The Wichita Eagle reports that the Kansas legislature has approved a bill that will explicitly outlaw cockfighting in Kansas. The new law will make cockfighting a crime punishable by up to a year in jail and a $1,000 fine. A spokeswoman for Kansas Gov. Bill Graves said that the governor plans to sign the bill into law.
The bill passed overwhelmingly 112-10 in the Kansas state House and 36-4 in the Senate.
The new law is aimed at shoring up Kansas’ animal cruelty laws. According to the Humane Society of the United States’ Wayne Pacelle, Kansas was one of six states that do not explicitly ban cockfighting in their legal codes.
Instead, cockfighting was prosecuted in Kansas as a violation of animal cruelty laws which, according to the new law’s supporters, made them difficult cases to prosecute.
Lawmakers pass cockfighting ban. Mike Berry, The Wichita Eagle, May 14, 2002.
Researchers at Texas A & M were in the news this week when word leaked that they managed to successfully clone a cat. A number of research efforts are underway to clone cats and dogs, but this was the first such success.
Much of the media coverage focused on the possibility of cloning pets. The Canadian Press quoted Texas A & M researcher Duane Kraemer as claiming that some people have already stored cells from their departed pets in the hope that cloning might one day bring back copies of said pets.
A more important possibility is the role that cloned cats may play in medical research. This possibility brought condemnation from the Humane Society of the United States‘ Wayne Pacelle who described the announcement as “unfortunate news” and told the Canadian Press that researchers should move away from using animals in medical research.
But research in cats has provided important information about a variety of issues related to human physiology, especially about vision. The way cats process vision is very similar to the processes in human beings. In fact, David Hubel and Torsten Wiesel won the 1981 Nobel Prize for Physiology or Medicine for their research in cats and monkeys that completely revolutionized understanding of how vision is processed.
Pacelle and animal rights activists are free to maintain that advances in human knowledge thanks to animal research are “unfortunate,” but they will have to excuse the rest of us for finding this to be incredibly exciting news.
Texas researchers announce successful cloning of a cat; dogs are next. Malcolm Ritter, Canadian Press, February 15, 2002.
More than nine lives for this cat. Antonio Regalado, The Wall Street Journal, February 14, 2002.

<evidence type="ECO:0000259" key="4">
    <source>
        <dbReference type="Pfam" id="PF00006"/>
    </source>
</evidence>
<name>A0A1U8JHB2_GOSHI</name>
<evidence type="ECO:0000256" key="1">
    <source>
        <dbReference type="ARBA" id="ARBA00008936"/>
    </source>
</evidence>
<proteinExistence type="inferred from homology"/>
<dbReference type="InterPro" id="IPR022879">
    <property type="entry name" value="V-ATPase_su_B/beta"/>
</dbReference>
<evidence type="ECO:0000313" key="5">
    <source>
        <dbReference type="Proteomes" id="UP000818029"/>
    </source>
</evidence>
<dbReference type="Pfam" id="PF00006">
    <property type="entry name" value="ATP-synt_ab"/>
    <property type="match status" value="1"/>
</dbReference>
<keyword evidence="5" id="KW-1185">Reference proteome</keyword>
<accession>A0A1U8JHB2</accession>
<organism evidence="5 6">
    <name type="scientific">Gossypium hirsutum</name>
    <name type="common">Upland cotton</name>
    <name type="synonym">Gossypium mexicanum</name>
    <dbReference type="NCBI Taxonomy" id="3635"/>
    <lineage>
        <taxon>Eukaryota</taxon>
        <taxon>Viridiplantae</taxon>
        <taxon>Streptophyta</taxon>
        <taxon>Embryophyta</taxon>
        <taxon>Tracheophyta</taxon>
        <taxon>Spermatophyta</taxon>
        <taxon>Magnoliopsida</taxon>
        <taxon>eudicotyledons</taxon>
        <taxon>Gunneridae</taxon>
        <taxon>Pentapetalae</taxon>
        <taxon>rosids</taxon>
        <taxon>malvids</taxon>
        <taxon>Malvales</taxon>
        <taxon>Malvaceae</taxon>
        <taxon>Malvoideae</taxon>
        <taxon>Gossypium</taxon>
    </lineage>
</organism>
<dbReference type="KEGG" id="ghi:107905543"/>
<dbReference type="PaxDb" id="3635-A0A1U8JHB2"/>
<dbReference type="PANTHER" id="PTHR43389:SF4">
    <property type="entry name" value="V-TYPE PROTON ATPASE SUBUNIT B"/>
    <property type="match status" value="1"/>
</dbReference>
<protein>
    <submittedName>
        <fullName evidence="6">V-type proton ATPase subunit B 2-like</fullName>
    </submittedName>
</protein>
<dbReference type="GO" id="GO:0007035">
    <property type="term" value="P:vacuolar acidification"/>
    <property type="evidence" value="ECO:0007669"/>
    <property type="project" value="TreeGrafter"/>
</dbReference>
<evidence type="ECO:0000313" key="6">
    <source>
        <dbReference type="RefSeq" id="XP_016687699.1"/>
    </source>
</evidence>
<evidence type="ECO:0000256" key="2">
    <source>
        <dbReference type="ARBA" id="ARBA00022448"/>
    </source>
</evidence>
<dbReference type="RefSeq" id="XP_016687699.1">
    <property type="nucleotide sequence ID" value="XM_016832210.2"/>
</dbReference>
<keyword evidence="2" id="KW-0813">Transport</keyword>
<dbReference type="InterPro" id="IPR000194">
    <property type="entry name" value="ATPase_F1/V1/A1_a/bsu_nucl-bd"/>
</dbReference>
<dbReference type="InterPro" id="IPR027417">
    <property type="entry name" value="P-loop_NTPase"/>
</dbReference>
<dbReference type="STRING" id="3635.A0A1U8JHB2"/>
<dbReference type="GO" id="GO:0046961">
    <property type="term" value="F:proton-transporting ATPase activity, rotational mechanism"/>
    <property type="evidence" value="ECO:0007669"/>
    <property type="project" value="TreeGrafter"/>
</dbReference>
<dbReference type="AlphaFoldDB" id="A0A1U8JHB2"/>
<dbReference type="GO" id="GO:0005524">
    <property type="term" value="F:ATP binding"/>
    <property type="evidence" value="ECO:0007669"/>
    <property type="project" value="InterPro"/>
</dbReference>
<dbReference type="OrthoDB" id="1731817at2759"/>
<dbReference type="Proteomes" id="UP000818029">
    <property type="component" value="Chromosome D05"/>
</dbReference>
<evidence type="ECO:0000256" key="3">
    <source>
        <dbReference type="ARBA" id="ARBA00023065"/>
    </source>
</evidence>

One of the few things I agree with the Humane Society of the United States about is that cockfighting is cruel and should be outlawed. Unfortunately, as they typically do, even in this matter the HSUS resorts to tactics that are simply wrong and ultimately leave the supporters of cockfighting look like the victims (leave it to HSUS to make cock fighters look sympathetic).
In this case the HSUS actually wants the editors of two Arkansas-based cockfighting magazines, The Feathered Warrior and The Gamecock to be prosecuted for doing nothing more than publishing their respective magazines.
HSUS’ Wayne Pacelle told the Associated Press that the two magazines should be prosecuted under a provision of the Animal Welfare Act which makes it illegal to use the mail to promote “an animal fighting venture except as performed outside the limits of the States of the United States.”
If that is indeed what the Animal Welfare Act says then it is almost certainly unconstitutional given that cockfighting is still legal in Oklahoma, Louisiana and New Mexico. In fact, I suspect the statute would be ruled unconstitutional even if it were promoting cockfights in states where the practice is illegal (Pacelle might want to brush up on his First Amendment law — if promoting illegal acts could be outlawed, many animal rights activists would wind up in jail).
Like the attempted ban on transporting chickens across state lines, this is just another example of HSUS and others being unable to muster enough support to outlaw cockfighting in the three states that still allow the practice. With that avenue cut off, HSUS attempts to limit the rights of people outside those states who are not directly involved in cockfighting but cover it in their magazines or sell supplies to those who are involved in cockfighting.
Humane Society trying to shut down Arkansas cockfighting magazines. The Associated Press, August 8, 2001.